Boys on the Beat

SLAM-201505-Feature-BoysOnTheBeat

Story by Barbara Milhizer

I admit, I always wanted a girl for two reasons: to braid hair and attend dance recitals. Luckily for me, fate thought better of it because 1) according to all of my friends with girls, hair braiding is completely overrated and 2) I get front row seats at dance performances without the bother of tights, glitter and safety-pin emergencies. I didn’t start out a dance mom, but a historic cousin’s talent show at the lake proved I had a budding dancer on my hands. And my son, Gus, isn’t the only one. Drive by Dana’s Studio of Dance on any given weeknight, and you’ll see plenty of them among the leotards and tulle.

Having a strong dance program is one thing, maintaining one, which interests boys in a football town, is another. Dana Bailey, owner of Dana’s Studio of Dance took a very mindful approach when establishing a boys’ program. Her studios are deliberately free of pink. “Boys have to feel comfortable coming in the door. It’s important to me to have classes with strong, male role models as teachers, and the choreography is purposefully hard-hitting.” She says it’s the reverse process than what girls typically experience. “Boys start with attitude – breakdancing and hip hop, and then we layer in the technique as they find out what it’s about. Girls instead build up from the basic ballet technique.”
Dana’s offers classes in hip-hop, breakdancing, popping, contemporary, and tumbling, as well as traditional dance technique. At Dana’s, the boys have their own auditioned companies, which perform at competitions, half-time shows and local venues. The boys’ numbers are always crowd-pleasers. Go to any of the performances, and you’ll see why, as the choreography is fast-paced and requires full-out athleticism. It’s not unusual for company dancers to also be football players, baseball players, or martial artists. The cross training is often complementary as dance improves flexibility, agility, and stamina. Says Bailey, “We typically stage shows with the opening and closing numbers being boys or co-ed. The crowd doubles when the boys perform. People stop to watch and are amazed. I always get compliments and questions afterward.”
Among the Keller, Southlake, and Coppell studios, Dana estimates she has 75 male dancers, from ages 4 and up. “The stigma has definitely lessened with shows like So You Think You Can Dance and Dancing with the Stars. People definitely see it as a physical endeavor as well as an art form. It’s also not lost on the teenage boys that they could spend time in an air-conditioned studio surrounded by girls, as opposed to a sweaty locker room.” Bailey also notes that there is access to so many opportunities to pursue dance as a career now. “You hardly see a commercial or musical act without male dancers. It’s just part of the norm.”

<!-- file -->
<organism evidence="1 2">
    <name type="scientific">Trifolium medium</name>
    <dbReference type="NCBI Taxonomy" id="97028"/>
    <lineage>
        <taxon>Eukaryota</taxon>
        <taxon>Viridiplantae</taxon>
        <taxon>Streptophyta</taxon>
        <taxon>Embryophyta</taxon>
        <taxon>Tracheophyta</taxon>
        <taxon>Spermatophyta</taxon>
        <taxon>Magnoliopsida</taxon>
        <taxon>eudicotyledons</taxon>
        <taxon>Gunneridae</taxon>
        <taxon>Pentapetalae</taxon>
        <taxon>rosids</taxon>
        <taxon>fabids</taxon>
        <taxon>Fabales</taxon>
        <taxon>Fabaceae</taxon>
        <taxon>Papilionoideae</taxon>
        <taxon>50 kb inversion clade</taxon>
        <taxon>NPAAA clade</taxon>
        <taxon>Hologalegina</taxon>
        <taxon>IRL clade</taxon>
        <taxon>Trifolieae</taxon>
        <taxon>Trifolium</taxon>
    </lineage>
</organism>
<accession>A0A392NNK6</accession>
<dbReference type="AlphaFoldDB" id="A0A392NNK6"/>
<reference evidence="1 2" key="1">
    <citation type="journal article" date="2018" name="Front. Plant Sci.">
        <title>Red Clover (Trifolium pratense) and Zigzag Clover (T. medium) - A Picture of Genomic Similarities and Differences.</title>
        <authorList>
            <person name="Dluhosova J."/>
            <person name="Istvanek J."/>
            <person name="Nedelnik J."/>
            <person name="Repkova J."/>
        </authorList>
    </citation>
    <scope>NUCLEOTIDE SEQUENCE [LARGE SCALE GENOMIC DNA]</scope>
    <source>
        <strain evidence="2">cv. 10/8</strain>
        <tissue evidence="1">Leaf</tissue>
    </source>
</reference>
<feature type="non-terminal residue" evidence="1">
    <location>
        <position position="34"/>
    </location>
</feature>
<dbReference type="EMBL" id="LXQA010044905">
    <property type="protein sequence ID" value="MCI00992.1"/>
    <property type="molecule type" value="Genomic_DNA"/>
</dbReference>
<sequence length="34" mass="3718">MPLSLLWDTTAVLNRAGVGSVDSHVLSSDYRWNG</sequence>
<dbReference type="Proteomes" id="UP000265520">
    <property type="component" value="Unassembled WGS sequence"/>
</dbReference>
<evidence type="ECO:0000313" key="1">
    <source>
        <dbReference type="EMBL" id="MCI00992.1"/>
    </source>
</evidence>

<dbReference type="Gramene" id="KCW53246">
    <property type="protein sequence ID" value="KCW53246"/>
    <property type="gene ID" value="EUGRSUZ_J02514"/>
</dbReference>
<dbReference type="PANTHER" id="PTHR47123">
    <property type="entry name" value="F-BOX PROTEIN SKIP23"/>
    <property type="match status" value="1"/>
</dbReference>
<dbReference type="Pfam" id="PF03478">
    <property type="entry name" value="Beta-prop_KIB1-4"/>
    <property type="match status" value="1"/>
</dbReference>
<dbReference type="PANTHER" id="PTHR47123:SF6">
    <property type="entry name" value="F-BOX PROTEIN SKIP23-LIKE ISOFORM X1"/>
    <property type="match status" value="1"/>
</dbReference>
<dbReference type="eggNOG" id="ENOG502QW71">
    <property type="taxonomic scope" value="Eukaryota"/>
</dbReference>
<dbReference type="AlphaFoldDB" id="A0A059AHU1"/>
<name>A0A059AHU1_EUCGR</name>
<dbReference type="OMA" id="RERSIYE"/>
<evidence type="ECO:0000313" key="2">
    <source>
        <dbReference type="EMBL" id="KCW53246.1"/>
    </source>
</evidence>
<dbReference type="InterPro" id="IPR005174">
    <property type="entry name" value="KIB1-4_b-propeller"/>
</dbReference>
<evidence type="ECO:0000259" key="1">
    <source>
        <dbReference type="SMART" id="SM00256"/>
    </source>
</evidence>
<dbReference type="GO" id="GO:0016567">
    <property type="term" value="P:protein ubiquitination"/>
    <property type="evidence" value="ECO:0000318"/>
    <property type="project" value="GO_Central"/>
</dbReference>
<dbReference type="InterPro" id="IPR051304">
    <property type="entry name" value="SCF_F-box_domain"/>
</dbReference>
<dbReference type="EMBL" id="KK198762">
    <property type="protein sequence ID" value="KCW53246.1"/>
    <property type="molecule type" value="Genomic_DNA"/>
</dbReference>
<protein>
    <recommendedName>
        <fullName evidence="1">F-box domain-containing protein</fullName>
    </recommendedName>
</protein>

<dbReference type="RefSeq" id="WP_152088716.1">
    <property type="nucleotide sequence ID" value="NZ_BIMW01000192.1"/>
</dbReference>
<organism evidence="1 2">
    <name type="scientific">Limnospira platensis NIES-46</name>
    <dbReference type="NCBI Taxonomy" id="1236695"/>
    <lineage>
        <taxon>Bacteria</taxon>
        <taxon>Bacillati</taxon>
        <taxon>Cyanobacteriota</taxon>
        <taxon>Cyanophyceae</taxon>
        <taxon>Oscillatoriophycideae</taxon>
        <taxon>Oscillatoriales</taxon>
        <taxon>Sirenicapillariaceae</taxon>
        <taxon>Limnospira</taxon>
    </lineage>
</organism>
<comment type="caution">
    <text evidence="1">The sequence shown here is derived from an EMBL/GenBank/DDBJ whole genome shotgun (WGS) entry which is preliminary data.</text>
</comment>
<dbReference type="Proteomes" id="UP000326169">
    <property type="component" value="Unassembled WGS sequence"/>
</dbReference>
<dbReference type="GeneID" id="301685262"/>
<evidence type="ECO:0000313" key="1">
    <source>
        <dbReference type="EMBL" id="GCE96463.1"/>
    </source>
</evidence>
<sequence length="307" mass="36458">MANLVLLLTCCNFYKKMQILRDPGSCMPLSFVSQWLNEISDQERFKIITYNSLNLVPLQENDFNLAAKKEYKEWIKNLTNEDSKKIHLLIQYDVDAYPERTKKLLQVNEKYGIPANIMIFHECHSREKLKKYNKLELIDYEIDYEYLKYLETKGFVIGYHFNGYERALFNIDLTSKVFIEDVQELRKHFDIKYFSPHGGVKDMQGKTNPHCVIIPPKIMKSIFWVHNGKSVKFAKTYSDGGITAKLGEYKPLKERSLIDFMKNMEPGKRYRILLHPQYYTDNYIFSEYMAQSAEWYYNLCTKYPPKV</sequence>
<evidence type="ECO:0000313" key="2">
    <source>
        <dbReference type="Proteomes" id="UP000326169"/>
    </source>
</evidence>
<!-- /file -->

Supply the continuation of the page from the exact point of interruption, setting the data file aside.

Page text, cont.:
DSOD boys who dance have gone on to work professionally! Here are some of the jobs that they have landed.

  • Glee
  • Orlando Ballet
  • America’s Got Talent
  • Dancer for Jessica Simpson, Carrie Underwood & Taylor Swift
  • The Academy Awards
  • The Emmy’s
  • High School Musical 3
  • Dancing With The Stars
  • So You Think You Can Dance
  • Broadway show-Cats
  • Choreographer for the Dallas Cowboy Cheerleaders and Dallas Mavericks

After a recent competition, I caught up with some of the boys from the Junior and Senior Boys Company. I asked them how they got into dance and why they stay with it. Most of the boys started with Dana’s in elementary school with hip hop and have continued into middle and high school, diversifying into other styles. Davis Correia says, “my motivation is performing and meeting new friends and choreographers from all over the world. It makes me happy.” All boys agreed that their friends and family think it’s “cool,” and that the long hours of practice are worth it for the performances. “People we don’t know high five us after the shows and tell us how awesome we were.”

As for Gus, he’s been breakdancing for 6 years and in hip-hop for 4. To him it’s a physical challenge, as well as a mental one, “learning the combos quickly and performing them with confidence takes some intellectual skill. It has even helped me with my rhythm in piano and percussion.” Judging from the sequences he’s constantly running in the kitchen, the grocery store, and in any given parking lot, it’s infectious. His favorite is freestyle because “it’s creative; everything you do is made up on the spot. It changes every time. You get to do things you don’t see every day.” And being a hit at the bat mitzvah doesn’t hurt either.